My Florida absentee ballot had been sitting on my kitchen counter unopened for more than two weeks. Every day, I avoided it as if it was a Zika-infected mosquito. I finally filled it out, and then I schlepped it in my bag for a few more days before putting it in the mail. I was giving myself a chance to change my mind. I wanted to delay the unavoidable.
I am a lifelong Republican. Since I began voting, I have always voted for Republicans running in state races in Florida. This year, I filled out my ballot for Democrat Andrew Gillum. And on Thursday, I finally put it in the mail.
Ron DeSantis, a Republican, ran a primary campaign in which he portrayed himself as Donald Trump’s Mini-Me. His signature issue during the primary was building a wall, which is weird because, well, Florida is not a border state. It’s a peninsula surrounded by water on three sides. Trump weighed in heavily in favor of DeSantis during the primary, who is now deeply in his debt..
I don’t want a Trump echo chamber for governor in Florida. I want a governor who puts the interest of the state above loyalty to a president of his party.
But I also did not want to vote for Gillum. I’m a centrist. He’s a progressive. That word kind of scares me.
He wants to raise corporate taxes. I am against that. I think it would impede Florida’s economic growth. There’s an unresolved issue of an FBI investigation involving the city of Tallahassee while he was mayor.
And then there are loyalty issues for me. My good friend Jeb Bush is supporting DeSantis. The man I’m about to marry, former Florida Republican Party Chairman Al Cardenas, is also supporting DeSantis. To say neither of them is a fan of Trump is an understatement. But they both think having a Republican governor, and avoiding gridlock in Tallahassee, supersedes the destructive influence of Trump. I disagree. Voting should not be group-think. We are all free to disagree with friends and even spouses (to be).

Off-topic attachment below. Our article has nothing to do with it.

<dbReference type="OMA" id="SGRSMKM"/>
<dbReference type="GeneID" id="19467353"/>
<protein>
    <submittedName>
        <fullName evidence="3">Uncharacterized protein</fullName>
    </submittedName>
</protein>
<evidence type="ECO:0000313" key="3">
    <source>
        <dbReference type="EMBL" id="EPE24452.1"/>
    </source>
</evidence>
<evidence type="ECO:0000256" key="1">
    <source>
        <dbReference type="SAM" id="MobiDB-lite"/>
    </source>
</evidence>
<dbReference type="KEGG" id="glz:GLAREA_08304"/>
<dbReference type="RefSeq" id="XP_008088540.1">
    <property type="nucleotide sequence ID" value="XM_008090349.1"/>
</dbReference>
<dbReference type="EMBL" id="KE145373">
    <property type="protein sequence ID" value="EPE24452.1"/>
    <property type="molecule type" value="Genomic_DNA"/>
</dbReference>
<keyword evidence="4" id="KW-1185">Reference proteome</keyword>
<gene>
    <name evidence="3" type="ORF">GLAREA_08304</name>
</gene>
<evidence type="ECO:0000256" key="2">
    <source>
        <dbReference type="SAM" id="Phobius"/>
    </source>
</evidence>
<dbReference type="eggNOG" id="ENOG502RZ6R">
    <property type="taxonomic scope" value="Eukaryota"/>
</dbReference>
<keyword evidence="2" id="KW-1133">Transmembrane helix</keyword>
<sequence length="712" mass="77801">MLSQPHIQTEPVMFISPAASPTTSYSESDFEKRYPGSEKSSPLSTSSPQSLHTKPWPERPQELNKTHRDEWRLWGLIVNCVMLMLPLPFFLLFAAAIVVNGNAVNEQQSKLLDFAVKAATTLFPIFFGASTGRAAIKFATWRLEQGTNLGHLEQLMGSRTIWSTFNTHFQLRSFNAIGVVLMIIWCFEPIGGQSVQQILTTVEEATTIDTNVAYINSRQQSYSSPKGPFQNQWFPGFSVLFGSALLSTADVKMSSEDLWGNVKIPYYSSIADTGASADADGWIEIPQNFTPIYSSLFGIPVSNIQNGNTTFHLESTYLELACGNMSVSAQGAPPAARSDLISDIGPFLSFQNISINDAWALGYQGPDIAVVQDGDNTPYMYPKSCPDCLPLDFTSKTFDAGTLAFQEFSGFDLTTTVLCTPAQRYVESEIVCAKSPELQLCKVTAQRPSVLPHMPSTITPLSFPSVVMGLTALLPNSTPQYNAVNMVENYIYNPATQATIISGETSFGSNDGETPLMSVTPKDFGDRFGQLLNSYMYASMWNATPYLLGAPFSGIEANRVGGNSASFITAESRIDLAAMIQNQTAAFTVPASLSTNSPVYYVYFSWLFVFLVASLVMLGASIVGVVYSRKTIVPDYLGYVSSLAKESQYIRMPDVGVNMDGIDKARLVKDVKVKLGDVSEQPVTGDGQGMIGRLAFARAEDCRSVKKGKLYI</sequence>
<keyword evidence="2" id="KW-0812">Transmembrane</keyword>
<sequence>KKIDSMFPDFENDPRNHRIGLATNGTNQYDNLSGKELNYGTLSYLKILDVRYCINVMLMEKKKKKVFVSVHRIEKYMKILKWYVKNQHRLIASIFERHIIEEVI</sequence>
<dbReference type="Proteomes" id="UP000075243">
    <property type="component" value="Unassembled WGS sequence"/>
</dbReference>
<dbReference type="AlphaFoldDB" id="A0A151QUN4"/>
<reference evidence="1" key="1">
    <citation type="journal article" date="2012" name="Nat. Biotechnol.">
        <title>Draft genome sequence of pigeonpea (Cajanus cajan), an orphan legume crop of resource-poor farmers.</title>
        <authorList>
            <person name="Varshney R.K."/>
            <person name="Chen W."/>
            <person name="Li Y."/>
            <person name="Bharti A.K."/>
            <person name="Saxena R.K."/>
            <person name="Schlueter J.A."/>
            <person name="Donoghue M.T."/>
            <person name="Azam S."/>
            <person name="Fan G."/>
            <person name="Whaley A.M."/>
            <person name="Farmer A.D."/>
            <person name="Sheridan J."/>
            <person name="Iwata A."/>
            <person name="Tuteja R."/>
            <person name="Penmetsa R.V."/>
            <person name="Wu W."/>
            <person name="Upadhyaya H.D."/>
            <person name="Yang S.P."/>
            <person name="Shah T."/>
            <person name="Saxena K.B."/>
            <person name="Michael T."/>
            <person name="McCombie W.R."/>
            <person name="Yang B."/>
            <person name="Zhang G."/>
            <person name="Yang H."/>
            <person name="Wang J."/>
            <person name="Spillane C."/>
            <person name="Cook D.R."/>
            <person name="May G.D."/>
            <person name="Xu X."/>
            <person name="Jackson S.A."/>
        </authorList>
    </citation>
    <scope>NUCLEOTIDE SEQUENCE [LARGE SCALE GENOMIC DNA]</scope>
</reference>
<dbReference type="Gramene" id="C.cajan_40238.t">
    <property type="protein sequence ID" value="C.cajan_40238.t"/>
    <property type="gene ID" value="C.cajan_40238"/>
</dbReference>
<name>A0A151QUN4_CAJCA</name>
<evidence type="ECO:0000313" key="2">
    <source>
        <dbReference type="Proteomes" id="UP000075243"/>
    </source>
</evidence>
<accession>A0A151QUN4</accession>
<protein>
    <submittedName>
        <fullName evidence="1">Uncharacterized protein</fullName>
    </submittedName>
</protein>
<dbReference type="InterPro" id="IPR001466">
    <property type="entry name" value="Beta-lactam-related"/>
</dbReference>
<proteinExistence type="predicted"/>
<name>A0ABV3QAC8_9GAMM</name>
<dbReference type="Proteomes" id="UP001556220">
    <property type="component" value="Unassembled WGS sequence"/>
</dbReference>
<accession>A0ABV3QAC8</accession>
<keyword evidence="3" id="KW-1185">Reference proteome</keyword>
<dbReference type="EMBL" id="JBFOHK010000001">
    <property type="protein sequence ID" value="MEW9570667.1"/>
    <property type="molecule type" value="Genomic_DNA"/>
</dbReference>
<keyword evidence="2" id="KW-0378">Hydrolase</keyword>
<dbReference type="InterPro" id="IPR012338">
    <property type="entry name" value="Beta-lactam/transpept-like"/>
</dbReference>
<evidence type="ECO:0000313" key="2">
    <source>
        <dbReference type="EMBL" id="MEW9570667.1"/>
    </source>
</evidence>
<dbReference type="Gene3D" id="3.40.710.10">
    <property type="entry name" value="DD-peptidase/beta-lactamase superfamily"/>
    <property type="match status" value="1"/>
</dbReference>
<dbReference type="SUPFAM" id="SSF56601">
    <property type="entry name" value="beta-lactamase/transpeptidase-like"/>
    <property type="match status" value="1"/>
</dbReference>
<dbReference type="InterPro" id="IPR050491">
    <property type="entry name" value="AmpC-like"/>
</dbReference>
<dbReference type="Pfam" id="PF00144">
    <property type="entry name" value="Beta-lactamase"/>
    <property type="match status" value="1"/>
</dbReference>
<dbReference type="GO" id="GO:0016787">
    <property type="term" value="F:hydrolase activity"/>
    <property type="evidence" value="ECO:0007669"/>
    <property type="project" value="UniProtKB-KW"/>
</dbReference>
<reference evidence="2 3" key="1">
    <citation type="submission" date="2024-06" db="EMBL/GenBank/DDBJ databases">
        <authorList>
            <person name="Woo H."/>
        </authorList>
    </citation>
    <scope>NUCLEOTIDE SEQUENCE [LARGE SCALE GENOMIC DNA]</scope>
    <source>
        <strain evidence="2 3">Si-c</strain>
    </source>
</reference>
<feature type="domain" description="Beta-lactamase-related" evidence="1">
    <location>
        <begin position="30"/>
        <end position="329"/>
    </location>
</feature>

The 2016 election taught us all an important lesson. Some things in life are binary choices. There is too much at stake in these elections. Often in Florida, elections are decided by 1 percentage point or less. Need I remind you of the 2000 presidential election, which was decided by just over 500 votes in Florida? Writing in Mickey Mouse is not an option. Leaving it blank is not an option. Throwing away your vote, is not an option. We have to vote for one of the two candidates who can actually win.
I hoped that after the primary, DeSantis would distance himself from Trump. But instead, he doubled down. The race has been tinged with accusations of racism against DeSantis from day one. DeSantis now says he supports Trump’s latest proposal of ending birthright citizenship. Birthright citizenship is granted by the 14th Amendment. Trump will be in Florida twice to headline rallies for DeSantis in the closing days of the campaign. These two are tied at the hip.
Recent events have made voting for DeSantis that much more impossible. Cesar Sayoc, by all appearances a Trump sycophant, is accused of sending explosive devices through the mail, including three to my workplace, CNN. The sole perpetrator of these acts is the one who sent these explosives. But I believe, as do many other Americans, that Trump’s divisive words contributed to triggering the alleged actions of an apparent madman.